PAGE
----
Ebino Kogen and Kirishima えびの高原と霧島

In late January of 2011, after some minor rumblings in previous years, an upstart volcano in Kyushu’s Kirishima range vented its spleen in spectacular fashion. The earth shuddered; lava and smoke belched forth; streaks of bright lightning forked skyward through the ash. Shinmoedake (新燃岳), best known to Westerners as the rocket base lair of villainous Ernst Blofeld in the 1967 James Bond film “You Only Live Twice”, continued to erupt in fits and starts until mid-March, shattering car and home windows more than 6km away, temporarily shutting down highways, train lines, and flights, and prompting the evacuation of hundreds of nearby residents.

A year and a half later, Shinmoedake seems mostly mollified, and many (if not all) of the hiking trails in the area have been reopened as of July 15. Local authorities warn that a healthy dose of caution remains necessary, and the staff at the visitor centers will hand you a cheery illustrated guide to all the volcanic phenomena that can do you harm– ash, gas, pyroclastic flows, lava, avalanches, and “fist-sized volcanic cinders”– should Shinmoedake decide to blow its top again. But for those who don’t mind a little sulfuric steam mixed with their fresh alpine air, the 23 mountains and ten crater lakes of Kirishima National Park (Japan’s first!) are a day-hiker’s dreamland.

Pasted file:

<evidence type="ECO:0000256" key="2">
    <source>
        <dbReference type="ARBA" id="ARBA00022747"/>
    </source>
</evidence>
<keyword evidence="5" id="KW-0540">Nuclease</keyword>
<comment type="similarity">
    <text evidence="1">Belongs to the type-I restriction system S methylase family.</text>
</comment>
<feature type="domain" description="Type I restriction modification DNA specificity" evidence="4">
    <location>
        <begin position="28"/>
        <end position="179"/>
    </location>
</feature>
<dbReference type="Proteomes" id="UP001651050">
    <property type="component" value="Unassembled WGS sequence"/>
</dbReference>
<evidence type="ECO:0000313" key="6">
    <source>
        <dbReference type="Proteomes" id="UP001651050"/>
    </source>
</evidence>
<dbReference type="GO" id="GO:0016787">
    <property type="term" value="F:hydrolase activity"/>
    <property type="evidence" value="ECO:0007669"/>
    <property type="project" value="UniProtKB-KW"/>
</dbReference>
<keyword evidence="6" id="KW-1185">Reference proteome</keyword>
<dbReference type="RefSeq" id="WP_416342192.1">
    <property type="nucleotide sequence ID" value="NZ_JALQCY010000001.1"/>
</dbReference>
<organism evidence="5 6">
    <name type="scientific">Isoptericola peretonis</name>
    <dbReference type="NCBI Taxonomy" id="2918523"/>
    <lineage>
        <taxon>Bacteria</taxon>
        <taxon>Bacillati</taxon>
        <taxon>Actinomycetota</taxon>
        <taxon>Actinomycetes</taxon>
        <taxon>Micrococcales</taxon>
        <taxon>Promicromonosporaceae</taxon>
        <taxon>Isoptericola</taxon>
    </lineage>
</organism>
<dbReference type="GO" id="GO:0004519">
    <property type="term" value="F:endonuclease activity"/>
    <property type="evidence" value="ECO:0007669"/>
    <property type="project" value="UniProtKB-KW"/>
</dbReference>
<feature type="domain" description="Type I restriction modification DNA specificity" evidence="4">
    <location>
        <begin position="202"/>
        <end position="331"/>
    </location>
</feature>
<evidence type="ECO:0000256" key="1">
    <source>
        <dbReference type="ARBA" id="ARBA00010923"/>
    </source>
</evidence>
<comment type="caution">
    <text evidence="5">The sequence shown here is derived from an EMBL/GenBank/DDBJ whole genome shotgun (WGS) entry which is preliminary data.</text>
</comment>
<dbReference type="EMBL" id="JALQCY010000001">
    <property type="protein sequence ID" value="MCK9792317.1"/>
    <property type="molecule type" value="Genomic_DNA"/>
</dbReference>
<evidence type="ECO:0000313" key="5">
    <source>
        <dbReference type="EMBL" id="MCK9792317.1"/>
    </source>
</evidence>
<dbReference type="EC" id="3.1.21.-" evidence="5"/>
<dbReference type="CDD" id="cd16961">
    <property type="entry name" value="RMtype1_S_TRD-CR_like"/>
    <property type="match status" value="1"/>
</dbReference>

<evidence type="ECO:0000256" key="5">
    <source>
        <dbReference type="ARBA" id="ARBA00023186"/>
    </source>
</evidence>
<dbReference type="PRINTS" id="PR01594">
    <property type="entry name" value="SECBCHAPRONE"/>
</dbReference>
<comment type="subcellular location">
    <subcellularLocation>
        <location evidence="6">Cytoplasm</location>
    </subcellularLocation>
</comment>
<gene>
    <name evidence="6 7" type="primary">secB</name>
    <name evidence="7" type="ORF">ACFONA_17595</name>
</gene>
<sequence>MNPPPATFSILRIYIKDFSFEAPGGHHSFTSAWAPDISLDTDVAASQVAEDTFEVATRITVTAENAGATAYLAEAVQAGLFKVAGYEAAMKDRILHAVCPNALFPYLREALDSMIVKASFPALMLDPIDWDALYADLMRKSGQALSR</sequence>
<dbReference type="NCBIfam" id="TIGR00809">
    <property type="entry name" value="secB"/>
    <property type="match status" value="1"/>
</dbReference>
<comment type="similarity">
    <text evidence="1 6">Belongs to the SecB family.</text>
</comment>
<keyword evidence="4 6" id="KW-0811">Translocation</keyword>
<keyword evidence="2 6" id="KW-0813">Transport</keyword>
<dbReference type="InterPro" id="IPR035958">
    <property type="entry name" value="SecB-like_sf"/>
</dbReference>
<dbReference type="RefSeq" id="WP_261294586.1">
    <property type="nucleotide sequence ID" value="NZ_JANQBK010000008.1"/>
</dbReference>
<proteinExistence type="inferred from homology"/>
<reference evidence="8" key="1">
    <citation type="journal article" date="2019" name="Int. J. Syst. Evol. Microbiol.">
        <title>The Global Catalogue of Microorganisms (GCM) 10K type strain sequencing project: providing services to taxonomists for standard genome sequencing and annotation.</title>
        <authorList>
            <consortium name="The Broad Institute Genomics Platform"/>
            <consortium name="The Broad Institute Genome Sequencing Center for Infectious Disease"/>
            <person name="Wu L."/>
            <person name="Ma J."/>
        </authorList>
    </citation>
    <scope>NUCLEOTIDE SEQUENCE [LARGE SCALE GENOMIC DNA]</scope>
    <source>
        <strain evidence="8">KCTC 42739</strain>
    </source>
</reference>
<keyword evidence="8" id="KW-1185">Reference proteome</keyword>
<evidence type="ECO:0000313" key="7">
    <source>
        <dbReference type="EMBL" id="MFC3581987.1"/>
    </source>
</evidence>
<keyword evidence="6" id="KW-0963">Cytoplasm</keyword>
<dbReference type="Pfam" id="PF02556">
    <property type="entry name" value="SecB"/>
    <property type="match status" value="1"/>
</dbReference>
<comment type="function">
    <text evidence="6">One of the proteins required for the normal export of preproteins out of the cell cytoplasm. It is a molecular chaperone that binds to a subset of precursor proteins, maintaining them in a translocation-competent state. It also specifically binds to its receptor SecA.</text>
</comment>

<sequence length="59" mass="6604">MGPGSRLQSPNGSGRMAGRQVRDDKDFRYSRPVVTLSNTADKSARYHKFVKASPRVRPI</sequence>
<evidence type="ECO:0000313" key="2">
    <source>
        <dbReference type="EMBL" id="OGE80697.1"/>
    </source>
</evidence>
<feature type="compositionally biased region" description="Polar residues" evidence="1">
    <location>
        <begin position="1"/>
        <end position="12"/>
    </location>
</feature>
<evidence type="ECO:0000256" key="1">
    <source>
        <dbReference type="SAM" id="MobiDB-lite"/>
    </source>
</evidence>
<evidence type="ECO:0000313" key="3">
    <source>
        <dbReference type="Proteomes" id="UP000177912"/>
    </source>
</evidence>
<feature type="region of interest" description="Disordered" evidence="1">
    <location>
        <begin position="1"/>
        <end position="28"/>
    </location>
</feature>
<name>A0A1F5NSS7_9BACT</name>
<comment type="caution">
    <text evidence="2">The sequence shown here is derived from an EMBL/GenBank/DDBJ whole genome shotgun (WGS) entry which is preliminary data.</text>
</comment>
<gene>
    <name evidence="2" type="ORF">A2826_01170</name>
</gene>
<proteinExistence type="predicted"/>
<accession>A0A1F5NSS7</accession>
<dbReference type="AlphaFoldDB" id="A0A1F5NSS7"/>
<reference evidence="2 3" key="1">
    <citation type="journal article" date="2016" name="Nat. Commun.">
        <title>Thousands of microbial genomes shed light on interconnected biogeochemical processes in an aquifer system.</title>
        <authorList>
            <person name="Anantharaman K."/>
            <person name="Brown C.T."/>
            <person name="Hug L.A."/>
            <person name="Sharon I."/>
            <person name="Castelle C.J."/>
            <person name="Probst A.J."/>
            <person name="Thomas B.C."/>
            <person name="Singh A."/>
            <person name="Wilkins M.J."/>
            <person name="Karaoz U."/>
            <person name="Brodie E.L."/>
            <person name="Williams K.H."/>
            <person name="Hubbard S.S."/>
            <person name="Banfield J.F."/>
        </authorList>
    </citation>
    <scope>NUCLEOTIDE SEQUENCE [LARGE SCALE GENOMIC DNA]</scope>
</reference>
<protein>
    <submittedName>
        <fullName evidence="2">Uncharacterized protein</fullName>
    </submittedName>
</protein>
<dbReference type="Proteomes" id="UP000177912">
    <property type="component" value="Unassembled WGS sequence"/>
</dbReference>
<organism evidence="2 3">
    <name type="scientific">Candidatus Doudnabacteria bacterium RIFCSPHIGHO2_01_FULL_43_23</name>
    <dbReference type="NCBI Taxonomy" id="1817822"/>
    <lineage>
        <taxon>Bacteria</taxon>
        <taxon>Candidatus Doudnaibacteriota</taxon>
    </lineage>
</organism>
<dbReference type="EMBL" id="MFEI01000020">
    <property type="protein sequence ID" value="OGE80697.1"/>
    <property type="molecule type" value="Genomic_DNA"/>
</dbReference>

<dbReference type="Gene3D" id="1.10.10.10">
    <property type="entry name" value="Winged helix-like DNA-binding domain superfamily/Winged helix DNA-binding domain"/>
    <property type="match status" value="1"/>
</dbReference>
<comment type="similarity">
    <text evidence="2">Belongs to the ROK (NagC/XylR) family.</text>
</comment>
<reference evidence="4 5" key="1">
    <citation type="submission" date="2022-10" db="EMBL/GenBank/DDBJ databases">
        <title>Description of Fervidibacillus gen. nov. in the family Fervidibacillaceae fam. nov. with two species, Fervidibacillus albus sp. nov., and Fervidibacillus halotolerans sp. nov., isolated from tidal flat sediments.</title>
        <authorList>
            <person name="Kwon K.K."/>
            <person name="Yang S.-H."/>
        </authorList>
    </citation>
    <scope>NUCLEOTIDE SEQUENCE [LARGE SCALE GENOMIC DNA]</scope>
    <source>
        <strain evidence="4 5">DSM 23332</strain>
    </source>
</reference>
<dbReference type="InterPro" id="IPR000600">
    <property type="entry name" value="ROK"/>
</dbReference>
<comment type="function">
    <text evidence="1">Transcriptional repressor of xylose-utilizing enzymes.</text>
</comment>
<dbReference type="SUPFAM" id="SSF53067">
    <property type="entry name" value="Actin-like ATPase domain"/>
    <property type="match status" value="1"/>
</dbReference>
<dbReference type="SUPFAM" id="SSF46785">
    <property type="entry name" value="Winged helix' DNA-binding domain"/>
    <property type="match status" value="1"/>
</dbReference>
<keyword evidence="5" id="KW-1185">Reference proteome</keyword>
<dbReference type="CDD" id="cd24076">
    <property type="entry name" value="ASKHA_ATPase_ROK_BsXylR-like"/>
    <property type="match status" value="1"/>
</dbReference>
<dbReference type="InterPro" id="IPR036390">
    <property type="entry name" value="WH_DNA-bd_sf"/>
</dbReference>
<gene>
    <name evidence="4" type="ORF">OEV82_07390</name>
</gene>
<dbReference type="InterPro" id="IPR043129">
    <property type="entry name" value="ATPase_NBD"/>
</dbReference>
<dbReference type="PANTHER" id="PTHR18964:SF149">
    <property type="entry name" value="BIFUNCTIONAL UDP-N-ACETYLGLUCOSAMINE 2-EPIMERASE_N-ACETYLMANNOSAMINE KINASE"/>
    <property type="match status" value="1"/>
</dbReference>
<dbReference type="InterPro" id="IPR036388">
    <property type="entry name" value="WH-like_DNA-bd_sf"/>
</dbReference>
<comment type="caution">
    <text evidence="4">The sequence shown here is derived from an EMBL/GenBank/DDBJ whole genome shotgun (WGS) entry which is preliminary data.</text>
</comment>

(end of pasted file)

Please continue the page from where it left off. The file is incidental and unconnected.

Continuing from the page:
The easiest points of entry are the trailheads at Ebino-kogen in Kagoshima prefecture. (The highlands are so named because the swaths of pinkish pampas grass in autumn resemble fields of gently-waving shrimp. When we visited in the late spring, the hillsides were peppered with pink and purple sprays of wild azaleas.) Many visitors choose to follow the leisurely amble past the three nearby volcanic ponds, Rokannonmi-ike, Byakushi-ike, and Fudo-ike (a 2-3 hour walk, depending on your pace). Braver souls can huff and puff their way up Mt. Karakunidake (boasting the area’s highest summit at 1700m) for beautiful panoramas of the surrounding peaks. Either way, warm your heels afterward at the hot spring foot bath back at the visitor center.

Unfortunately, the 12km main ridge trail from Ebino Kogen to the Takachiho-gawara Visitor Center, which passes the Shinmoedake crater, remains closed, and there are no plans to reopen it in the near future. But the Kirishima area offers up an abundance of alternative sights and sites: hot springs, streams and waterfalls (the roadside Maruo-no-taki is especially lovely), wild bird forests, and the oft-rebuilt Kirishima Jingu, which has the misfortune of having been repeatedly destroyed by volcanic eruptions.

The bright vermilion shrine buildings honor Ninigi-no-Mikoto, grandson of the sun-goddess Amaterasu. According to legend, Ninigi-no-Mikoto descended from heaven, plunged a sword into the summit of nearby Takachiho-no-mine (1574m), and went on to establish the Japanese imperial family line. Visit Kirishima Jingu on the last Saturday of August for the Minami Kyushu Kagura Festival, in which Japan’s mythic creation is recreated in traditional dance form.


Rent a car. There are public transportation options available, but bus/shuttle service is very limited and you’ll want to be relaxing during your time in the mountains, not eyeing your watch to make sure you catch the last ride home.








by Daniel Simmons

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